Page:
Mike Rafferty (flautist)

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Mike Rafferty (1926-2011) was an Irish traditional flute player.

Rafferty was born on September 26, 1926 and grew up on a farm in Ballinakill, Co. Galway, Ireland. He learned music mainly from his father, Tom "Barrel" Rafferty who played the flute and uilleann pipes. Rafferty emigrated to the United States in 1949 and settled in northern New Jersey. He became known in the Irish traditional music scene in greater New York City and appeared at an extensive array of concerts and festivals all over US including the Smithsonian Institution’s Bicentennial Festival of American Folklife in 1976,[1] and toured with the Green Fields of America.

Rafferty was influential in helping Ireland's traditional music organization Comhaltas Ceoltóirí Éireann (CCE) establish itself in North America[2] through the Martin Mulvihill Branch; since then, a branch has been named after him, the Michael Rafferty Branch in New Jersey. Rafferty made three recordings with his daughter, multi-instrumentalist Mary Rafferty Clancy, a solo recording, and a recording with fiddler Willie Kelly. He taught extensively, both privately and at The Catskills Irish Week, the Augusta Heritage Center, and the New Jersey State Council on the Folk Arts Apprenticeship Program. In 2003, Rafferty was named Irish Echo's Traditional music of the Year. In 2010, he was awarded a National Heritage Fellowship by the National Endowment for the Arts.[3]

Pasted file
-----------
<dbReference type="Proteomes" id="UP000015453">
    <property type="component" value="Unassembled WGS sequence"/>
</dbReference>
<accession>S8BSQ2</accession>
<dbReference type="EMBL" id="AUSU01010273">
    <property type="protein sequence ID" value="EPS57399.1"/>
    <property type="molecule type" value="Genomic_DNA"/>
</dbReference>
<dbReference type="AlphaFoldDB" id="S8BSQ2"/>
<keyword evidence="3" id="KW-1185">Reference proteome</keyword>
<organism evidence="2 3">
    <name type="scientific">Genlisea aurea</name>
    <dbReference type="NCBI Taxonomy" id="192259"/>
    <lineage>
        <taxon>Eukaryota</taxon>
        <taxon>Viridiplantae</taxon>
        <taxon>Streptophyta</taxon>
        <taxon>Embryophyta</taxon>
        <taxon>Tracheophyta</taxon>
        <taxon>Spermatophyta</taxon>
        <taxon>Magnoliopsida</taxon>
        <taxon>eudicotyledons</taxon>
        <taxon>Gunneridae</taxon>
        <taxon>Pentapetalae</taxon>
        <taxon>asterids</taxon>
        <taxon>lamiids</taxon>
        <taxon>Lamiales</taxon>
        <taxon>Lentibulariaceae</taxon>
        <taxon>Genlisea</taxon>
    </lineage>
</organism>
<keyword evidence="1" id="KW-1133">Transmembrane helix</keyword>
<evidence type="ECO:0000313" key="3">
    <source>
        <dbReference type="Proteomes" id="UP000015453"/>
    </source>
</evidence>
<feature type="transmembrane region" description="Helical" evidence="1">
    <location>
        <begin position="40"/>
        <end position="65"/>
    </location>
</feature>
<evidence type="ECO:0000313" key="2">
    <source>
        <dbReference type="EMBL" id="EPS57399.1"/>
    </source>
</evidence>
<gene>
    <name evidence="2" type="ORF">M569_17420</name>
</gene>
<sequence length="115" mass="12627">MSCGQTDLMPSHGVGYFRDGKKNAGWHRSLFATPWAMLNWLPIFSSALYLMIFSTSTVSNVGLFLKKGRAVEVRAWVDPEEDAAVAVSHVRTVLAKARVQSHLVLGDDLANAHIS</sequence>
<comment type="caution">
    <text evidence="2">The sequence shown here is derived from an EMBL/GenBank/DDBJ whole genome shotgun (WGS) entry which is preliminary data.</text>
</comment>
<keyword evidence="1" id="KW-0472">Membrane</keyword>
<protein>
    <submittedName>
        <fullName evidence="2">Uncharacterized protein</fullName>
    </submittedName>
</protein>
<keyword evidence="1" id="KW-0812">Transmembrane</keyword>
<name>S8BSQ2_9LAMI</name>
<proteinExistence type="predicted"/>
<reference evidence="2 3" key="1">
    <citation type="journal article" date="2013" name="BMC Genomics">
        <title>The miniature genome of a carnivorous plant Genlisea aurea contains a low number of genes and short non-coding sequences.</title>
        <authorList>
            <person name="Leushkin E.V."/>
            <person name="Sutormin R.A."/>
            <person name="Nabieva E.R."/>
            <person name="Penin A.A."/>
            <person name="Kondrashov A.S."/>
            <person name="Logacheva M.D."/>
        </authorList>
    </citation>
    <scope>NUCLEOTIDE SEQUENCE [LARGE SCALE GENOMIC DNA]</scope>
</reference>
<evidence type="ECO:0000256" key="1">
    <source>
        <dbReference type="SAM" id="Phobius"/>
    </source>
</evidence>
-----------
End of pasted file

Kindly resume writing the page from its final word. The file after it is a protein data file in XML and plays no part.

With Paddy Carty, Jack Coen, and a few others, Rafferty was known as one of the best exponents of the East Galway style of flute playing, a rolling, lyrical style that is somewhat slower and less ornamented than other Irish traditional flute styles.[4]

Discography[edit]

  • The Dangerous Reel (with Mary Rafferty), 1995.
  • The Old Fireside Music (with Mary Rafferty), 1998.
  • The Road from Ballinakill (with Mary Rafferty), 2001.
  • Speed 78, 2004.
  • The New Broom (with WIllie Kelly), 2009.

References[edit]

  1. ^ AFS Public Programs Bulletin. American Folklore Society. 2007. pp. 50–. IND:30000111173419. 
  2. ^ National Heritage Fellowships. National Endowment for the Arts. 2010. p. 22. 
  3. ^ "NEA National Heritage Fellowships 2010". www.arts.gov. National Endowment for the Arts. Retrieved 19 October 2017. 
  4. ^ Martin Stokes; Philip V. Bohlman (15 September 2003). Celtic Modern: Music at the Global Fringe. Scarecrow Press. pp. 275–. ISBN 978-0-585-48282-8. 

External links[edit]